I am going to be blogging regularly on my “Reading the Qur’an” course at An und für sich. This first introductory post, which discusses the structure and rationale behind the course, is available here. You can follow the series by using this blog label (which also includes a few older posts on the Qur’an).
I have updated my sample syllabi page to include my courses for the Spring Term:
This semester is a milestone for me. I have long hoped to teach in all three major areas of the Shimer Great Books curriculum (humanities, social sciences, and natural sciences), and I finally get to teach a natural sciences course with “What is Matter?” — a study of the history of chemistry through important primary sources and reenactments of key experiments (a version of which I took as a student as part of my training). Not only that, but I get to teach in all three areas simultaneously! It should be exciting and challenging.
I have submitted the final manuscript for my monograph on Agamben’s development. Following my editor’s suggestion, I have changed the title to Agamben’s Philosophical Trajectory, which will hopefully make the connection with my co-edited volume Agamben’s Philosophical Lineage. Assuming all goes well, the anticipated publication date is September 2020.
I just learned that the American Comparative Literature Association has accepted my proposal to co-direct (with Frances Restuccia) a seminar on “Agamben’s Later Works” at their annual conference in Chicago this March. I will be presenting a paper on “Agamben’s Vegetative Theology,” which will serve as a preview of one of the essays in my forthcoming collection What is Theology? Thank you to Frances for approaching me about proposing a seminar and to all the participants who submitted such excellent paper proposals.
As co-chair of the Theology and Continental Philosophy programming unit, I’m pleased to announce the sessions that we are running this year. A summary of the titles, days, and times follows, with full information “below the fold.”
“Bataille, Blackness, and the Tumultuous Sacred,” Saturday, 1:00 PM–3:00 PM
“The Devil and the Demons: Neoliberal Theology in the Work of Adam Kotsko,” Saturday, 5:30 PM–7:00 PM
“The Jew, the Christian, and the Ends of the World,” Monday, 3:30 PM–5:00 PM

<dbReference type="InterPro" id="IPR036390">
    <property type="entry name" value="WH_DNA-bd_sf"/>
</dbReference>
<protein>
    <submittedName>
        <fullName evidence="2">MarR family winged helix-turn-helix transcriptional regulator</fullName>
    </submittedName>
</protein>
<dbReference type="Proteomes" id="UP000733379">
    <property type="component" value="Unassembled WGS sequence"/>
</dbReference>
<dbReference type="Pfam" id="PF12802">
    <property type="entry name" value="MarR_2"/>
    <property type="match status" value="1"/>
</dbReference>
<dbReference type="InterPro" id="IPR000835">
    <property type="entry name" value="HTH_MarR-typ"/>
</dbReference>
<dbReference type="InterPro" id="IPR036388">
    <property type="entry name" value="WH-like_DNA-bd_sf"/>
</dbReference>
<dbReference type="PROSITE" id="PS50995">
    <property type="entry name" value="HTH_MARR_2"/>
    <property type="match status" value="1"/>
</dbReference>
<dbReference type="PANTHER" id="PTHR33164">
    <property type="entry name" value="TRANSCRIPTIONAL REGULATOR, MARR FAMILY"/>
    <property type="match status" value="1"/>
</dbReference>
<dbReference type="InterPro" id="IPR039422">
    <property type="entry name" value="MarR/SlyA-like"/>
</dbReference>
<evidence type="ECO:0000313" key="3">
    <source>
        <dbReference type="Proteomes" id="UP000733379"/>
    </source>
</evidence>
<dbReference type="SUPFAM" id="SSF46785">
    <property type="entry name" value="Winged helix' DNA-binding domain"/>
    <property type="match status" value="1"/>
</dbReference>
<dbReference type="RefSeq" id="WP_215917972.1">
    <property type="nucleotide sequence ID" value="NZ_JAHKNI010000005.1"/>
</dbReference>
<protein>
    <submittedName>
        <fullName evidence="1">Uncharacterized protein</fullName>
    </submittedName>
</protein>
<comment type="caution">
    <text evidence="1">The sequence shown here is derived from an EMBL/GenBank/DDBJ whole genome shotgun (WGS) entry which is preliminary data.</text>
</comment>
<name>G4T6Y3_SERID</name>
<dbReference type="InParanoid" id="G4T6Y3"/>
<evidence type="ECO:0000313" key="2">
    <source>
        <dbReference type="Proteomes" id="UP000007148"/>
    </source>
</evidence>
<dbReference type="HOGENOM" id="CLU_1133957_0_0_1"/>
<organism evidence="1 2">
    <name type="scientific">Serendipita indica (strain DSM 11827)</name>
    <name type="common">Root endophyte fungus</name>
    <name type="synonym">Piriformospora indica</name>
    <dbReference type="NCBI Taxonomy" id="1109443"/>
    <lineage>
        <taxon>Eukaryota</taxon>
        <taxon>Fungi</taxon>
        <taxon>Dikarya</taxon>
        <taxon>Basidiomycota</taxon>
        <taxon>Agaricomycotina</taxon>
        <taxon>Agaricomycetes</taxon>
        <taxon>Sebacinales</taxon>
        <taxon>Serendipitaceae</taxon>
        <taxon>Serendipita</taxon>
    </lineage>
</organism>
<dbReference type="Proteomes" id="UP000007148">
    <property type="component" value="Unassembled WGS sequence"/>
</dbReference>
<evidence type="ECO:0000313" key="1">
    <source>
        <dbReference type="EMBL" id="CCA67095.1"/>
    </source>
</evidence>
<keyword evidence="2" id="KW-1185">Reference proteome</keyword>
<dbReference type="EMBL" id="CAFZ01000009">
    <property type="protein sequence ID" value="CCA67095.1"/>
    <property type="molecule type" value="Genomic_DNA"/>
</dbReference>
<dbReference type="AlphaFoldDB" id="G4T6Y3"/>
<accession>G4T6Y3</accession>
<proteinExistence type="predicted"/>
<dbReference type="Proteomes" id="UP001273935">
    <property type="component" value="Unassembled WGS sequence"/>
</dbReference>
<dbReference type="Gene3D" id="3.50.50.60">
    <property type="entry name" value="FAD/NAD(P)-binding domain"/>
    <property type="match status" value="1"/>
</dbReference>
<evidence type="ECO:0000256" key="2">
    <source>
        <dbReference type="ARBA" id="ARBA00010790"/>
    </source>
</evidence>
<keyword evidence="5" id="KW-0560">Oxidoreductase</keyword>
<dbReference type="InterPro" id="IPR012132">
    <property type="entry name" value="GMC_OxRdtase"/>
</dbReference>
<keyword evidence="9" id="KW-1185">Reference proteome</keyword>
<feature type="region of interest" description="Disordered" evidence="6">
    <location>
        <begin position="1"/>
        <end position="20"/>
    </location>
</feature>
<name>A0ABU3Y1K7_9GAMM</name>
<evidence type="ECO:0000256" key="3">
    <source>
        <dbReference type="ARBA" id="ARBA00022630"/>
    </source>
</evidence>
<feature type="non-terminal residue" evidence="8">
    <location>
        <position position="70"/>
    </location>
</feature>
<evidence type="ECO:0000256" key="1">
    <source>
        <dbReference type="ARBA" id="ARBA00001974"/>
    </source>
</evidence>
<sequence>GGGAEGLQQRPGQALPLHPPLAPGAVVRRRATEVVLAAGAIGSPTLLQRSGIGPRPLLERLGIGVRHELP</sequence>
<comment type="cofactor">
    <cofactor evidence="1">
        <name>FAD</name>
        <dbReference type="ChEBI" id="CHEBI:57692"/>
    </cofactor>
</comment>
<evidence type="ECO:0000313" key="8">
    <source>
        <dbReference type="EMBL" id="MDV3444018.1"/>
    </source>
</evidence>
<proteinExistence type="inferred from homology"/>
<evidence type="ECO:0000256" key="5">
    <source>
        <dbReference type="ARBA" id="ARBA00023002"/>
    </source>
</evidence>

“Mormon Theology and Continental Thought,” Monday, 5:30 PM–7:00 PM
“New Frontiers in Phenomenology of Religion,” Tuesday, 8:30 AM–10:00 AM
I have a few events coming up in the next couple months. First off, I will be participating in the Northwestern Theology Colloquium, which this year is dedicated to the work of James Cone. I will be discussing my work in relation to Cone’s on Tuesday, October 15, from 10:30am to 12:30pm, at a location on the Northwestern campus to be announced. My discussion will be one of a couple “warm-up” events for a conference on Cone November 1-2.
Then I will be participating in “Religion’s Turn: A Chicago-Area Graduate Conference in the Continental Philosophy of Religions,” at the University of Chicago, where I will be part of a roundtable on teaching continental philosophy in the Chicago area. There will be a keynote address on Thursday, October 24, and then the sessions, including my roundtable, will be taking place on Friday, October 25.
Finally, in late November, I will be responding to a panel discussion of my books The Prince of This World and Neoliberalism’s Demons at the American Academy of Religion national conference in San Diego.
I am happy to announce that Edinburgh University Press has offered me a contract for my monograph on Agamben. I will be working on revising and finalizing the text over the next few months and anticipate submitting the final manuscript to the publisher by December 31.
I have received my copies of Florian Klug’s German translation of The Prince of This World — Der Fürst dieser Welt!
This week I was offered an advance contract by Fordham University Press for an essay collection. Tentatively entitled What is Theology?, it will bring together previously published, unpublished, and freshly written essays exploring the relationship between philosophy, political theology, and constructive theology. I plan to complete the manuscript by early next summer.
Last week, I submitted a proposal and writing sample to Edinburgh University Press for my current work-in-progress, a monograph on the thought of Giorgio Agamben with an emphasis on the ways it changes and adapts in response to world events and new intellectual influences. I anticipate completing the manuscript within the next several weeks.
Finally, I was offered a contract by Seagull Press to translate Agamben’s Il Regno e Il Giardino (The Kingdom and the Garden), a study of the role of the earthly Paradise or Garden of Eden in Western thought.
Some scholars organized a major edited volume on Agamben’s work to commemorate the full publication of Homo Sacer, and I have an essay in it — an Italian translation of “The Theology of Neoliberalism,” from my book with Colby Dickinson. Details here.